Volusia County Corrections Director Mark Flowers has been served with a notice of the county’s intent to fire him after a seven-month investigation revealed that he created a hostile work environment through threats and attempts to coerce employees and also violated the rights of inmates.

Flowers was served with the notice of intent to dismiss Friday morning. The action came following an intensive investigation that included interviews with approximately two dozen corrections employees and a review of more than 15,000 text messages sent and received by Flowers. Many of the employees expressed feeling uncomfortable with things that Flowers had directed them to do and also voiced a general loss of respect and trust in his leadership.

Before the disciplinary decision is finalized, Flowers has until Monday afternoon to respond to the notice of intent to dismiss.

Multiple employees said that at Flowers’ direction, inmates were sent to the disciplinary unit called 10A without due process and inappropriately denied communications and commissary privileges as well as basic hygiene items. Employees said that Flowers wouldn’t give an explanation to staff or the inmates for his actions and often would tell inmates: “This is my house.” On more than one occasion, Flowers reportedly ordered an inmate who had been placed in unit 10A to be given a crayon and paper as a means of communicating with his attorney.

Where the formal disciplinary process was followed, the rulings were in many cases ignored. For instance, the investigation revealed that one inmate who had been ordered by a jail hearing officer to spend 25 days in unit 10A was instead kept there for 182 days. According to the interviews, these actions and lack of explanation for why they were being disciplined agitated inmates and made the environment more dangerous for the corrections officers. Some of the employee complaints against Flowers date back to 2021.

“Based on the results of our internal investigation into the hostile work environment, which ultimately turned into an Internal Affairs investigation, we found instances of mismanagement as well as ongoing violations of VCDC policies by you,” Flowers’ boss, Public Protection Director Mark Swanson, wrote in the notice of intent to dismiss. “I concur that your ability to continue leading the Department of Corrections has been irreparably damaged by your behaviors.”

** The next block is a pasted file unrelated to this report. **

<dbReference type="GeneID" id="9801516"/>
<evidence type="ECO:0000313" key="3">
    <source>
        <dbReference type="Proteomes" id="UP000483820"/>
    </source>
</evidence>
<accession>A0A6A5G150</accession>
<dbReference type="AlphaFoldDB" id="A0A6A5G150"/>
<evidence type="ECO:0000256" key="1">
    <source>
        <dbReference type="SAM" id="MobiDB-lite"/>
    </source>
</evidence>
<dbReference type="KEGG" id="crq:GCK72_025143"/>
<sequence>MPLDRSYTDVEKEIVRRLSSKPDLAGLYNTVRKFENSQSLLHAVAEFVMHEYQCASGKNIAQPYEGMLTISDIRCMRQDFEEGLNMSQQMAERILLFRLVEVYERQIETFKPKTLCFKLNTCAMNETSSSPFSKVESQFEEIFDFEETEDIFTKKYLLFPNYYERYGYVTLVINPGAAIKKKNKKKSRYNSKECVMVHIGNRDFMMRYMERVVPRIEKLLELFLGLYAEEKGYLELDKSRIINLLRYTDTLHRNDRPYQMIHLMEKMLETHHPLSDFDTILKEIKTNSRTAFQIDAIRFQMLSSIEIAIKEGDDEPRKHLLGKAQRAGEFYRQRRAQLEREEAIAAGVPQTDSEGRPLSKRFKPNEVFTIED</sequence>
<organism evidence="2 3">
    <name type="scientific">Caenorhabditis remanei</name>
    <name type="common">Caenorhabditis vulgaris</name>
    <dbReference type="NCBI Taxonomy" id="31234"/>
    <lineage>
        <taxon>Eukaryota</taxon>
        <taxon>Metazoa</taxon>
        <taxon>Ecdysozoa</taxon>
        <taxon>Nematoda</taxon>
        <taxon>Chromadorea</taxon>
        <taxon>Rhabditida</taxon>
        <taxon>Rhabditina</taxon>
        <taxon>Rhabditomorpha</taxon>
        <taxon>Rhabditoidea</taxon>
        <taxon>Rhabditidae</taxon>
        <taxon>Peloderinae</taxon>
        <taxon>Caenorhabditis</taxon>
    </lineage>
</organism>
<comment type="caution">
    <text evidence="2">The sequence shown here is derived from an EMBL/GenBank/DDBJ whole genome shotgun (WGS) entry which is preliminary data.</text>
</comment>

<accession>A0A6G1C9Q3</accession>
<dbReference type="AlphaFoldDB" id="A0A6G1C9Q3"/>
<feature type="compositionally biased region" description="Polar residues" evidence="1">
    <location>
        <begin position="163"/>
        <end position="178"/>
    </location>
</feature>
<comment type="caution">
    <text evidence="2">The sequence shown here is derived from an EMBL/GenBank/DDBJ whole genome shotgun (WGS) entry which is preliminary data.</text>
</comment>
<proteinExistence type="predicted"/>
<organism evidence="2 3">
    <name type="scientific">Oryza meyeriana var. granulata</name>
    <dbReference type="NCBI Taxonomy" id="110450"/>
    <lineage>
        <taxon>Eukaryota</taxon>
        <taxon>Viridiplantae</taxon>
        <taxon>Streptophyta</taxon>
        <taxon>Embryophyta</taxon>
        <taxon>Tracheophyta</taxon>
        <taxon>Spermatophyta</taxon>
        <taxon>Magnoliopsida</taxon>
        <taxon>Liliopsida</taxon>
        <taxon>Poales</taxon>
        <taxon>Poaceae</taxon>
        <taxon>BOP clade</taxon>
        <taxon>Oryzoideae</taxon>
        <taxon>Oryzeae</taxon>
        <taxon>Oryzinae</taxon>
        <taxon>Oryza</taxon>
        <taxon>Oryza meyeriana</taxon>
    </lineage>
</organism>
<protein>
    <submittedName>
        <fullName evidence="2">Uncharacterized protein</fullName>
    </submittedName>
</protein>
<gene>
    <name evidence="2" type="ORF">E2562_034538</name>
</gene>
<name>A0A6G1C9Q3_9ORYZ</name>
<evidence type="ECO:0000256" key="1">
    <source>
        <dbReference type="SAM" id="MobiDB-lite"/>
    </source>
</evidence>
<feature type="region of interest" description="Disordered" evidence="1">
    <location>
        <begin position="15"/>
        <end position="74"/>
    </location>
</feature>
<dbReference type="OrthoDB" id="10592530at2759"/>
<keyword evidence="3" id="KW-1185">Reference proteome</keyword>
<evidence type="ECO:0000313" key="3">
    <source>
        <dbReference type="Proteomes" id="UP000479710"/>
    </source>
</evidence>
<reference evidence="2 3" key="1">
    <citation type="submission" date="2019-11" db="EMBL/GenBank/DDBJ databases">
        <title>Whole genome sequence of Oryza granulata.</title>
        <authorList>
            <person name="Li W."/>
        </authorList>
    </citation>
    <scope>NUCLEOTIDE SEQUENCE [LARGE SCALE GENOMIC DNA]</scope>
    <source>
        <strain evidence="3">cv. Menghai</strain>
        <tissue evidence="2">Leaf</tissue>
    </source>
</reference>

The county’s Human Resources (HR) Department launched the investigation on May 20 after a group of corrections employees came to HR to complain about the working conditions under Flowers, including being yelled at, disrespected and having their jobs threatened. In one example, Flowers reportedly ordered an inmate who was under a suicide watch to be moved to a dorm where there were many other inmates and just one officer. When the employee refused Flowers’ order because the mental health team hadn’t lifted the suicide watch, Flowers got angry and sent the employee home for the rest of the day. Employees also said that Flowers has a habit of quickly changing course on directives and orders.

The Public Protection Department, which includes corrections, subsequently initiated a separate internal investigation after the employee complaints uncovered allegations that Flowers had directed the mistreatment of inmates. Both investigations substantiated several violations against Flowers.

“Information collected from staff and inmates indicates that Dr. Flowers continuously violated the policies of the Corrections Division and ordered staff that reported to him to also violate those policies, making staff uncomfortable in performing their duties and risking their safety in dealing with inmates who were not being treated in accordance with established practices,” the HR investigation concluded. “It appears that Dr. Flowers has lost the trust of his command staff and many of the officers.”

Flowers filed his own written complaint in August alleging that an internal affairs investigation had been mishandled. As a result of the allegation, the county has requested an independent review by the Florida Department of Law Enforcement.

“Any suggestion that the termination was retaliation or in any way related to Dr. Flowers filing the complaint is absolutely and unequivocally false,” said County Manager George Recktenwald. “He was under investigation for three months before he ever filed the complaint. The reality is that the allegations that were substantiated during our investigation were so egregious that it was impossible for Dr. Flowers to continue in his job. His own actions and his mistreatment of his staff and inmates left us no choice.”

Flowers was hired on May 17, 2014 and was promoted to corrections director on June 3, 2017. Prior to receiving the notice of intent to dismiss, Flowers had been on paid administrative leave since Aug. 15. Warden Steven Smith continues to serve as the acting corrections director.


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